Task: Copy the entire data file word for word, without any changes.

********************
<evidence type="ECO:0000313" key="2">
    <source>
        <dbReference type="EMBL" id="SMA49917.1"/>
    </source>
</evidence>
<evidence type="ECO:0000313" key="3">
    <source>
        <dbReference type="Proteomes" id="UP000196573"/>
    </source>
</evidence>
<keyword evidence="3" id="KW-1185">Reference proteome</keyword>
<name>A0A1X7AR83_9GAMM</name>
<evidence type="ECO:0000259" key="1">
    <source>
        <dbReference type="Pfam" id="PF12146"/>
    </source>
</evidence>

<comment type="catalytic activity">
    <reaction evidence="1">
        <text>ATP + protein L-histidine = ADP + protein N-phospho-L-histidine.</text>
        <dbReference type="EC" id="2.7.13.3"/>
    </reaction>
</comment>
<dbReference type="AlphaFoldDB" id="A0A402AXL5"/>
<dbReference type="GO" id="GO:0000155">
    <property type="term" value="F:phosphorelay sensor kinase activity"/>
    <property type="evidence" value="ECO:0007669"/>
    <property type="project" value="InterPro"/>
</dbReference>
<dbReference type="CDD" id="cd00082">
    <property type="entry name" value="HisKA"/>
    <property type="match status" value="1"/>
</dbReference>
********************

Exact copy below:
<evidence type="ECO:0000313" key="2">
    <source>
        <dbReference type="EMBL" id="SMA49917.1"/>
    </source>
</evidence>
<evidence type="ECO:0000313" key="3">
    <source>
        <dbReference type="Proteomes" id="UP000196573"/>
    </source>
</evidence>
<keyword evidence="3" id="KW-1185">Reference proteome</keyword>
<name>A0A1X7AR83_9GAMM</name>
<evidence type="ECO:0000259" key="1">
    <source>
        <dbReference type="Pfam" id="PF12146"/>
    </source>
</evidence>

<comment type="catalytic activity">
    <reaction evidence="1">
        <text>ATP + protein L-histidine = ADP + protein N-phospho-L-histidine.</text>
        <dbReference type="EC" id="2.7.13.3"/>
    </reaction>
</comment>
<dbReference type="AlphaFoldDB" id="A0A402AXL5"/>
<dbReference type="GO" id="GO:0000155">
    <property type="term" value="F:phosphorelay sensor kinase activity"/>
    <property type="evidence" value="ECO:0007669"/>
    <property type="project" value="InterPro"/>
</dbReference>
<dbReference type="CDD" id="cd00082">
    <property type="entry name" value="HisKA"/>
    <property type="match status" value="1"/>
</dbReference>